March 11, 2009 – Congress passes an Omnibus appropriations bill, funding government though Sept. 30, 2009.
Oct 1, 2009 – Congress passes CR through Oct. 29, 2009.
Oct. 29, 2009 – Congress passes CR through Dec. 18, 2009.
Dec. 2009 – Throughout the month Congress completed its appropriations bills, funding government through Sept. 30, 2010.
Sept. 30, 2010 – Congress passes CR through Dec. 3, 2010.
Dec. 3, 2010 – Congress passes CR through Dec. 18, 2010.
Dec. 17, 2010 – Congress passes CR through Dec. 21, 2010.
Dec. 21, 2010 – Congress passes CR through March 4, 2010.
The tough decisions are stacking up. And Congress is choosing not to decide.
U.S. lawmakers did pass a major tax cut and unemployment extension in December. But those were just longer punts. The Bush Tax Cuts are set to expire, again, in 2012. A new tax cut, the 2% cut in payroll tax, will expire in 2011. Medicare doctors are due for another pay cut at the end of 2011. And the federal government will shut down March 4, 2010 unless Congress passes an actual appropriations bill or, more likely, a broad continuing resolution to keep money flowing.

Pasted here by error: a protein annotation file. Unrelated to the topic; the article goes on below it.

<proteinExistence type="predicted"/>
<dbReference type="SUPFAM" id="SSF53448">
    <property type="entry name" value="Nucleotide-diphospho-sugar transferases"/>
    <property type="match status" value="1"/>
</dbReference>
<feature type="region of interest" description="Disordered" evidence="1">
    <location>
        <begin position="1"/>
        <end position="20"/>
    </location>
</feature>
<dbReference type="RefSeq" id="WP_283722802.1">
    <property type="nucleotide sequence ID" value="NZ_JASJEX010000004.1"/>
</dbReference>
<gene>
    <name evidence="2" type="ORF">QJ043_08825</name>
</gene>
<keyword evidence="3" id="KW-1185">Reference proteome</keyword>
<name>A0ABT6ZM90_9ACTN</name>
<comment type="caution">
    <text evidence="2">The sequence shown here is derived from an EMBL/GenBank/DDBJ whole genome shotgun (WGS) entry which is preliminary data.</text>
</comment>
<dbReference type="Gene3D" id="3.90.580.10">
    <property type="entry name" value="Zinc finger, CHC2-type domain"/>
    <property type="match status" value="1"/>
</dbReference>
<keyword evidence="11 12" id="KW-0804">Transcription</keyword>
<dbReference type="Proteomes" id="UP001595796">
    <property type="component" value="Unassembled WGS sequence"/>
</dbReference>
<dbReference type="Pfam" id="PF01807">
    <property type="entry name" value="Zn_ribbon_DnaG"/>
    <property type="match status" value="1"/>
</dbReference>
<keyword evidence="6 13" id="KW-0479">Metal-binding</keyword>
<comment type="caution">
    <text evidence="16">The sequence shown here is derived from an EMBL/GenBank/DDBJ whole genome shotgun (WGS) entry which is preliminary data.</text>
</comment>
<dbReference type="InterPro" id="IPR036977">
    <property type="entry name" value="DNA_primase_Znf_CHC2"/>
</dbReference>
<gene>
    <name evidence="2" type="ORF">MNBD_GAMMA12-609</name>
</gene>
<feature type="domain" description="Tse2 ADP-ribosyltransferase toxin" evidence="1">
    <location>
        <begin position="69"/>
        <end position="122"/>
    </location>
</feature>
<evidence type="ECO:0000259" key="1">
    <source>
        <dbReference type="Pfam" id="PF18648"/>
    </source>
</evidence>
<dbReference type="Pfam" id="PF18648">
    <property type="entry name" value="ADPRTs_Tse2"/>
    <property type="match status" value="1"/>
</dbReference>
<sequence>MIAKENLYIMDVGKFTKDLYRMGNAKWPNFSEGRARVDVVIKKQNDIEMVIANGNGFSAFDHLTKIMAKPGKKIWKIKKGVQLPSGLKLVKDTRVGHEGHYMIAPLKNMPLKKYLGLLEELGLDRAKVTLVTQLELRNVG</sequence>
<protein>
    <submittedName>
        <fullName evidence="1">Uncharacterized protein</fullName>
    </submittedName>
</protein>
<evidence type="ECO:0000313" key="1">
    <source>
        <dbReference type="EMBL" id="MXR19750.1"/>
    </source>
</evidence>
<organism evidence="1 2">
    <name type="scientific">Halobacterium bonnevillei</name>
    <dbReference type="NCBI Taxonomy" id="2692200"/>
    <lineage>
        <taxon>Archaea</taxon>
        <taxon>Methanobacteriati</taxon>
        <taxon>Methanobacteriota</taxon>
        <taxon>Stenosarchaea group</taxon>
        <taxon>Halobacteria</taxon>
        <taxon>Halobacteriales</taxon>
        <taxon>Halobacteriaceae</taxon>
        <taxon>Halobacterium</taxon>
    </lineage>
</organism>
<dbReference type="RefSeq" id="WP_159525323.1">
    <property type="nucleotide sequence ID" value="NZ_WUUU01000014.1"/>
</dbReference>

The dynamics behind this are numerous and complex, from the tactical partisan game at the Capitol, to the structure of the Senate (where Sen. Jim Bunning had the ability to single-handedly delay extensions in March).
But it is the end result that matters: the annual Congressional extension and the occasional "will they finish by the deadline?" musings have now become much more than the fall-back, worst-case motivational tool.
Punting, or putting off the tough decisions, is becoming Congress' default mechanism.
Listen to our podcast on Congressional punting here.